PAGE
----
Life is hard. Sometimes you just need to chill with a baby walrus in a wading pool. Coincidentally, here’s a baby walrus in a swimming pool.
I have been watching this on repeat for a few different reasons: 1. The song is gorgeous. Oh the singer’s voice just gives me good chills. 2. I’m missing the West Coast this week, and the sights of San Francisco are so pretty and totally hitting the spot. 3. The story the video tells… I’ve been that guy, wanting to just run and strip away everything. It’s cathartic.
I am also super excited about seeing Bikini Kill celebrate the 20th anniversary of the release of their first EP (it came out in October 1992). They’ve got a great website up with new merch, and in November they will be reiussing their debut on vinyl with all sorts of cool extras, like a fanzine. But the best thing from them this week was Kathleen Hanna’s blog post where she talked about her bandmate Tobi Vail’s writing, Tobi’s new song for Pussy Riot, and her thoughts on the next generation of feminism.
I don’t know if I can even write about this because I can’t even breathe OH MY GOD BABIES.
The story of Malala Yousafzai, a really brave girl from Pakistan who was shot this week by the Taliban for blogging, really puts things in perspective and reminds me how important it is to help young girls all over the world.
Alexa Chung is beautiful and smart. But seriously, here is another perfect example of calling out people who won’t shut up about women’s bodies. It’s really coherent and refreshing. Go Alexa!
So Julia Gillard is not a perfect politician, but regardless of her other policies her smackdown in this video is AMAZING and inspiring. I just wanna frame this video on my wall and salute her.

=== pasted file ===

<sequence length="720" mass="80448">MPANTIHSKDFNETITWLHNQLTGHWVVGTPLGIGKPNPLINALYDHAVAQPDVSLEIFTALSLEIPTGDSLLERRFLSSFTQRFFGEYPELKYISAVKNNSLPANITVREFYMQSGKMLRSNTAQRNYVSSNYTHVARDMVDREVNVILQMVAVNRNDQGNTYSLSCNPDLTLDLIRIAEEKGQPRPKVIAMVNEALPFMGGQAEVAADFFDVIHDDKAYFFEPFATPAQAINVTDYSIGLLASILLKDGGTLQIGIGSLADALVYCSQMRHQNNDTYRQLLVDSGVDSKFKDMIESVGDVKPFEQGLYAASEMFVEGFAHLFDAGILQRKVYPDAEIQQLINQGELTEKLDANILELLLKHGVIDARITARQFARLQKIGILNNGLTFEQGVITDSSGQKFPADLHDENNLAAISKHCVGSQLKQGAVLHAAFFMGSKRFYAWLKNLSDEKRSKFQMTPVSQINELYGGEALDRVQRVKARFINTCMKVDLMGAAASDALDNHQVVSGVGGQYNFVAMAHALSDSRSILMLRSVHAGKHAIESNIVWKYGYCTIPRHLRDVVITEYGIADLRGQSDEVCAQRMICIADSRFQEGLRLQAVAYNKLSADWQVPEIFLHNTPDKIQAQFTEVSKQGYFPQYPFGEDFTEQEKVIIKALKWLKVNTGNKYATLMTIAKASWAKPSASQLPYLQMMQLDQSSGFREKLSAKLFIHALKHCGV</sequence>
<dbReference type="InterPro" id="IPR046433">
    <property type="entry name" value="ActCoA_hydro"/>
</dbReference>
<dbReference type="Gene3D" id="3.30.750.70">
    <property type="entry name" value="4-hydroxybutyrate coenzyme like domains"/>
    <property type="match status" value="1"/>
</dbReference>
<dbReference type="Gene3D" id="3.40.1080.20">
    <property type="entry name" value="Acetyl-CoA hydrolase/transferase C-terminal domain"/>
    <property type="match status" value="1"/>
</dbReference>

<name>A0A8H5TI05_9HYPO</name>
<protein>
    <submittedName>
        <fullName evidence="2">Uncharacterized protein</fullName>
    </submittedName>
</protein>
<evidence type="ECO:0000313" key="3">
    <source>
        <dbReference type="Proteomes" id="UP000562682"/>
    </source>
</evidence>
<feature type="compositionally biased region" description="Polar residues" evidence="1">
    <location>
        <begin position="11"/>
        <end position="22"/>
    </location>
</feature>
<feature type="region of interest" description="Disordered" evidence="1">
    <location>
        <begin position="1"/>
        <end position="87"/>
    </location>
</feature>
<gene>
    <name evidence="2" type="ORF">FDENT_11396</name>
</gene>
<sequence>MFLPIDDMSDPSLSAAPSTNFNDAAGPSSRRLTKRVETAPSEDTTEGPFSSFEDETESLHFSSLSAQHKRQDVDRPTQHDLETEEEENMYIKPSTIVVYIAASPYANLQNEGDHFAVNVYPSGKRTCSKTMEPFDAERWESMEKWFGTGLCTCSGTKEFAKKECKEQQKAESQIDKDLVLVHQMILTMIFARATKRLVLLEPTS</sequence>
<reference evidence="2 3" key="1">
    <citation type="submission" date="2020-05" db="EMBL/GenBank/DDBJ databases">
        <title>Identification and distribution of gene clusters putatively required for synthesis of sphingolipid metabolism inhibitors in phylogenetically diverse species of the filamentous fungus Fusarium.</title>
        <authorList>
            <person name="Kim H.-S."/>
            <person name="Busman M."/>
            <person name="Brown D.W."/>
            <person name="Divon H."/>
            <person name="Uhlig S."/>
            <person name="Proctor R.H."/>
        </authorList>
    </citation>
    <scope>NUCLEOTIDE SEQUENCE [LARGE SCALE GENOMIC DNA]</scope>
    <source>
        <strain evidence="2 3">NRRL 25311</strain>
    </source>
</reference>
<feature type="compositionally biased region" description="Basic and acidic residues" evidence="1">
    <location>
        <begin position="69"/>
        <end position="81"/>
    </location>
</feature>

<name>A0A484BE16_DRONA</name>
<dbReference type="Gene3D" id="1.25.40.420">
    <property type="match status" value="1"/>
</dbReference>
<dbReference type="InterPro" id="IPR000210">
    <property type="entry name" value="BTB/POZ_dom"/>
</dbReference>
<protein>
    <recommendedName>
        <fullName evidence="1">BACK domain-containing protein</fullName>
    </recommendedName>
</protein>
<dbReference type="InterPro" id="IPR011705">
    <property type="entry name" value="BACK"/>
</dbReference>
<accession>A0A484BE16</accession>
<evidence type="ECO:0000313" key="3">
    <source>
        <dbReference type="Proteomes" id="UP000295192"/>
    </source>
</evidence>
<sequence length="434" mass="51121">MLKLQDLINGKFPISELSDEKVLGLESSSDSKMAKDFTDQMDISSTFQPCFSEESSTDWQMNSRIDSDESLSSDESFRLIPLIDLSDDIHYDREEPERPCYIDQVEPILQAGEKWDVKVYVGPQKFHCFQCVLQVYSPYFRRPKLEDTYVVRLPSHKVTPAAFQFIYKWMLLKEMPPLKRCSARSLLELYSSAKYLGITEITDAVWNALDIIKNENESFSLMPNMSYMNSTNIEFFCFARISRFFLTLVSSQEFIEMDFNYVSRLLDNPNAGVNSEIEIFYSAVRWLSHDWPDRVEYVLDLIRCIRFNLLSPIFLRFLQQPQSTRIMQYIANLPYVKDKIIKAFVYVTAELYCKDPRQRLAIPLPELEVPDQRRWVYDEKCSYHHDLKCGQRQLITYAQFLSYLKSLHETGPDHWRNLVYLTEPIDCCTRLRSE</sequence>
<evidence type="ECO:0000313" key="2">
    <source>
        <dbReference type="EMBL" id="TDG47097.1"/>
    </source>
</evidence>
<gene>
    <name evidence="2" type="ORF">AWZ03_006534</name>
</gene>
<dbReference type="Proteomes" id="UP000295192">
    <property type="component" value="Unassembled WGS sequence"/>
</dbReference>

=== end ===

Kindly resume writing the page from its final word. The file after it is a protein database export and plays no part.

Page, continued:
Mallory Ortberg’s literature correspondence series at the Hairpin is equal parts smart, silly, and hilarious, and this week’s “Texts From Little Women” does not disappoint. She gets the personalities of the characters DOWN in just a few short texts.
Jarvis Cocker of Pulp, one of the world’s best bands, reviewed a new collection of John Lennon’s letters and simultaneously stole my heart, as he does whenever he sings or writes or breathes. I haven’t read the book yet, but the review is golden on its own.
Harris Savides died this week. Even if you don’t know his name, you know his work–he was a cinematographer for Sofia Coppola, Woody Allen, Noah Baumbach, Gus Van Sant, and more of your favorite directors. The world is decidedly less good-looking now.
In May This American Life did a live show, “The Invisible Made Visible,” that was simulcast in movie theaters in the U.S. and Canada. It included an amazing story by a guy named Ryan Knighton about getting lost in a hotel room (he’s blind). Ira Glass, who hosts that show (and who is my husband, but don’t worry, I’m not about to plug something of his), sent the cartoonist Chris Ware a map of the actual room, and asked if he could make a drawing of what it would look like if you were standing in it; the plan was to project this drawing behind Ryan as he spoke. I’ll let Ira explain from here:
This is an example of the overachieving, leave-no-detail-untouched simplicity and beauty of Chris Ware’s work. He agreed to draw the backdrop as a favor to me. I asked if he could make two drawings—one daytime, one nighttime. One day later, he handed in this gorgeous little animated film, which, as you’ll see, goes so much further than my idea. Typical. Amazing. Weirdly emotional for a drawing with no living things in it.
This week someone on Reddit asked Ira what it was like to work with Chris, which led his radio show to post the video on YouTube: